Preying on Victims: Radical Christianity and Exploitation of Tragedy in the Name of God By Michele Stopera Freyhauf

It is our moral responsibility, whether we identify as Christians or not, to pray for not prey on the victims of tragedies.

Over the last month, dare I say years, society has witnessed or been subjected to an all out war from radical Christians across America deploying the wrath of God and reveling in the tragedy of others to perpetuate their apocalyptic message of rhetoric and terror.   As I hear the news over the last few months, an old Billy Joel song starts to play in my head “We didn’t start the fire.”  Whether we started the fire or not, we should not feed the flames of hatred but figure out a way to extinguish it.

Here is a brief synopsis of current events that reflect this hatred and radicalism perpetuated in the name of God – examples of Christianity terrorizing or preying on victims through their actions.

The Westboro Southern Baptist Church: Preying on Victims at Funerals and Thanking God for their Tragic Deaths

Original Picture found at

Their web address says it all:  This group, which one cannot call Christian but rather “hate-mongers,” threatened to burn the Qur’an, was banned from Facebook for spreading hatred against homosexuals, and recently had the audacity to picket funerals of Americans killed in natural disasters, most recently, a teen-age shooting victim, Daniel Parmertor (age 16), from Chardon, Ohio.  Thankfully, volunteers across Ohio and a local group of bikers formed a human barricade to keep these people away from the funeral and grieving family and community.

This group preys on tragedy.  They “praise God for sending a shooter to a High School in Ohio.”  They “praise God for killing a coast guard member.’  They praise God for killing UK Singer Davy Jones.”  They also picketed the funerals of the Arizona shooting victims where Congresswomen Gabrielle Giffords was shot and six others, including federal Judge John M. Roll was killed stating, “God sent the shooter to shoot you!  And He’s sitting in Heaven laughing at you!”  The article goes on into quite graphic detail, which you can read for yourself  but concludes with the statement “Thank God for his Righteous Judgments!”  This group picketed over 47,500 funerals and events to date. One has to wonder what bible they are reading and what God they are praying to.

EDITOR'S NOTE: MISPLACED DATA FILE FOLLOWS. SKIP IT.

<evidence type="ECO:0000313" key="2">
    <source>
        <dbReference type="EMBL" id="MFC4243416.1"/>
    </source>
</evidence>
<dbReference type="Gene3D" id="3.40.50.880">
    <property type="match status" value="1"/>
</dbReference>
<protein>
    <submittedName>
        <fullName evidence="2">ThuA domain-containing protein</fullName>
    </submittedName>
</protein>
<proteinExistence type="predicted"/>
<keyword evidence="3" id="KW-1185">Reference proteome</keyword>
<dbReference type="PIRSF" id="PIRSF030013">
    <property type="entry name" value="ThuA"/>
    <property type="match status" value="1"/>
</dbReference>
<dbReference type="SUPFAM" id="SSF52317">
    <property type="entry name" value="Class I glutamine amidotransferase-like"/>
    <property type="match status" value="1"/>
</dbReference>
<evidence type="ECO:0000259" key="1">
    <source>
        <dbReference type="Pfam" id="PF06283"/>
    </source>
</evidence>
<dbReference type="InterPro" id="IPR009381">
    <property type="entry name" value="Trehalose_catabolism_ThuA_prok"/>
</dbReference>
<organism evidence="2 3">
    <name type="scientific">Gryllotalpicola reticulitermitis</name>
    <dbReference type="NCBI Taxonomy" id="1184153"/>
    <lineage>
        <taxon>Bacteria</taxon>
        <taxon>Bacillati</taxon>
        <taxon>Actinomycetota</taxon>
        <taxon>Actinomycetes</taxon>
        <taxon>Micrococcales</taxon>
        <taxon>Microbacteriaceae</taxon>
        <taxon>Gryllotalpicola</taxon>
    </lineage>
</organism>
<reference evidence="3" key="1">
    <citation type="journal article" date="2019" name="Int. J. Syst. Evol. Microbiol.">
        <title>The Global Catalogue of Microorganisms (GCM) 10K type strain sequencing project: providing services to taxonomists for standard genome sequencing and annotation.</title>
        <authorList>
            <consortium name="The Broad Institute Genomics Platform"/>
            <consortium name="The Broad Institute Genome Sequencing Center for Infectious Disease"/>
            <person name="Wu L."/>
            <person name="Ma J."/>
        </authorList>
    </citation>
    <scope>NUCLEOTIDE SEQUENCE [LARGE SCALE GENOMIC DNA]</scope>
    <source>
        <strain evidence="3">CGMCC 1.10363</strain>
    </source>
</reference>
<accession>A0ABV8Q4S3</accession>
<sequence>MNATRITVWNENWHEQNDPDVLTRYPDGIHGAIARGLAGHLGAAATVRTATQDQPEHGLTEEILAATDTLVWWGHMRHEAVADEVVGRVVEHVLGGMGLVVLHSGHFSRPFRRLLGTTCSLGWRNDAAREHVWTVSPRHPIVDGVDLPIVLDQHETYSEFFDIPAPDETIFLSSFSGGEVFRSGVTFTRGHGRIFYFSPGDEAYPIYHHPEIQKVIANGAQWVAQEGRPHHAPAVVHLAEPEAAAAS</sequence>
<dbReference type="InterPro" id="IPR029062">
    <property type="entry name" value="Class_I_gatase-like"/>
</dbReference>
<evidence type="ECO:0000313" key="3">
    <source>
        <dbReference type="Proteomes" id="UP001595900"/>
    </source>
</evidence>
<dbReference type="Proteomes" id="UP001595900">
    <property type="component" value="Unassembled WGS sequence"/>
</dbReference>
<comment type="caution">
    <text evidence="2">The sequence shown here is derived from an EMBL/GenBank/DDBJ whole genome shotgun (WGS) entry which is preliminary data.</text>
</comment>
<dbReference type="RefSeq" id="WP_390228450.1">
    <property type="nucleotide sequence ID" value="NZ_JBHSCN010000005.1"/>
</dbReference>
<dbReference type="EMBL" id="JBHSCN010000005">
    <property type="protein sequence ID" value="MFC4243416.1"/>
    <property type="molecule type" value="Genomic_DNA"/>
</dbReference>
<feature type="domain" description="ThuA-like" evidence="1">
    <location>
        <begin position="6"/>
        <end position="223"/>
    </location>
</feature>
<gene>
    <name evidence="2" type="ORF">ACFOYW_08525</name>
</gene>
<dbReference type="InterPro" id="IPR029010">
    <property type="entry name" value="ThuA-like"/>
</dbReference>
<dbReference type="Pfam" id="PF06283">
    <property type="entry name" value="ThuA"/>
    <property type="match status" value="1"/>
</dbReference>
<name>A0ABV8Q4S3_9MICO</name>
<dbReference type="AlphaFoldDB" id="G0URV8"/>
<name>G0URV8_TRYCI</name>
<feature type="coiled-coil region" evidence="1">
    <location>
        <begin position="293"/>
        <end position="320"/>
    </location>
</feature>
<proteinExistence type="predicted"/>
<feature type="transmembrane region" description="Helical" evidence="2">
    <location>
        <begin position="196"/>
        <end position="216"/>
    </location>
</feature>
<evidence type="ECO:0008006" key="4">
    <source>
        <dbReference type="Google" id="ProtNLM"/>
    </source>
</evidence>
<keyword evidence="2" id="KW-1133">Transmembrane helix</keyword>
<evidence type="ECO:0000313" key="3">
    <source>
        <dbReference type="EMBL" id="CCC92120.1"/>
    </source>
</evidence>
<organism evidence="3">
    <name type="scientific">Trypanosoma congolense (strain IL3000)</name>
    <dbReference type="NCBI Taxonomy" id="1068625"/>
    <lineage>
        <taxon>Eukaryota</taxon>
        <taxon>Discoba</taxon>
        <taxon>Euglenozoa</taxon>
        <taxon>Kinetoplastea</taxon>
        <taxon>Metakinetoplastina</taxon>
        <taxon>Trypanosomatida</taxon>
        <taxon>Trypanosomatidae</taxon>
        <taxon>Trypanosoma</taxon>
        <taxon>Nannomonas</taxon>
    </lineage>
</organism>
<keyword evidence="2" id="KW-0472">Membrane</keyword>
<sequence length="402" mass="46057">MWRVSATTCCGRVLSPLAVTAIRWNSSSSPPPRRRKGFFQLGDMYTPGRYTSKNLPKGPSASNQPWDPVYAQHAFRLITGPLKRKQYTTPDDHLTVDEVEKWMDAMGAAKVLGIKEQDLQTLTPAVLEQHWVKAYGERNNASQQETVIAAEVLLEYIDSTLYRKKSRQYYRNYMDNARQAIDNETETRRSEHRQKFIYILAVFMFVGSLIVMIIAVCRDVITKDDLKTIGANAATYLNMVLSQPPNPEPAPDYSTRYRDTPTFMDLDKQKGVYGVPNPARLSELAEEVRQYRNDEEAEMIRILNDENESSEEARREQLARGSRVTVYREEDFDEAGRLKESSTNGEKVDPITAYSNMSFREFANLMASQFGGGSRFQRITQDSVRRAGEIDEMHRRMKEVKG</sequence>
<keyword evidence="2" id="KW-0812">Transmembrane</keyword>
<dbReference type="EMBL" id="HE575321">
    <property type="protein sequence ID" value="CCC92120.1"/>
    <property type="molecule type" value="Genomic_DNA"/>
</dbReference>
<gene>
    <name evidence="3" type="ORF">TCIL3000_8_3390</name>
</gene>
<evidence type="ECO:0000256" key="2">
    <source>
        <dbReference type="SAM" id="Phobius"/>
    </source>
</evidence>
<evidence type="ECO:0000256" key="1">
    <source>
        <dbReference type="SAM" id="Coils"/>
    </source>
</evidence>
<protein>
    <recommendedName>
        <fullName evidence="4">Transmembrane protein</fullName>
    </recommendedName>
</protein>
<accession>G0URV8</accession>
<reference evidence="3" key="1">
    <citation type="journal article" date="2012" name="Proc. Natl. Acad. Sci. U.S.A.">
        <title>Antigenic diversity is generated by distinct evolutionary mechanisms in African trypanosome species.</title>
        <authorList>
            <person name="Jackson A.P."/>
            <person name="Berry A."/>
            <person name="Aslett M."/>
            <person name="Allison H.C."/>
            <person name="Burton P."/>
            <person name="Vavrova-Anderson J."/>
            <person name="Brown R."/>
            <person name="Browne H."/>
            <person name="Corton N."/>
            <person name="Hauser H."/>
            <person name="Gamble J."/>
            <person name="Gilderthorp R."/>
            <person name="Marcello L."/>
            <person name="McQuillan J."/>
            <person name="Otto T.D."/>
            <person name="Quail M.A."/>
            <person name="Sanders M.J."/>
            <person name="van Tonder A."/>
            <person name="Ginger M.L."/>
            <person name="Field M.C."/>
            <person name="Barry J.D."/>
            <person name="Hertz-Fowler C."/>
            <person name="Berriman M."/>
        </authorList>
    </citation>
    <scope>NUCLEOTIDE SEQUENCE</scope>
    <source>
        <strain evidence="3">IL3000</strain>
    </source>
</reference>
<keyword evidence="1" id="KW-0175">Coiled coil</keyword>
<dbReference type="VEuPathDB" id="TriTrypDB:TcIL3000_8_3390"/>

Pat Robertson, Glen Beck, John Hagee, and Jerry Falwell: Praying and standing against homosexuals would stop God’s wrath (natural disasters) from occurring – America – you have done this to yourself.

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Pat Robertson is notorious for his outspoken apocalyptic rhetoric.  This was seen during the 9/11 (God’s response to the ACLU and abortions), hurricanes in New Orleans (God’s response to abortions), Earthquakes in Haiti (because they made a pact with the devil – and it was a blessing in disguise), Ariel Sharon’s stroke  (divine retribution for pulling out of Gaza), and most recently the tornadoes that hit the Midwest in the United States last week (which could have been stopped if people prayed enough).  Agreeing with Pat Robertson, Jerry Falwell blamed 9/11 on “pagans,” “abortionists,” “feminists,” and “homosexuals” as well as the ACLU.  Even Glenn Beck jumped on the bandwagon after the Japanese Tsunami and Earthquake: “Whether you call it Gaia, or whether you call it Jesus, there’s a message being sent and that is, ‘Hey, you know that stuff we’re doing? Not really working out real well.’ Maybe we should stop doing some of it.”   John Haggee stated that Hurricane Katrina was the “judgment of God” for the sins that took place on its streets.

These words or messages are supposed to provoke repentance and change behavior in what is being portrayed as pre-apocalyptic events or warning signs from God. If we do not comply with God’s teachings in the Bible, the end of the world will come swiftly.  What is incomprehensible to me is conveying that God willed these tragedies, wanted people to die just to teach us a lesson.  These evangelists are simply bullies, taking advantage of victims and tragedy.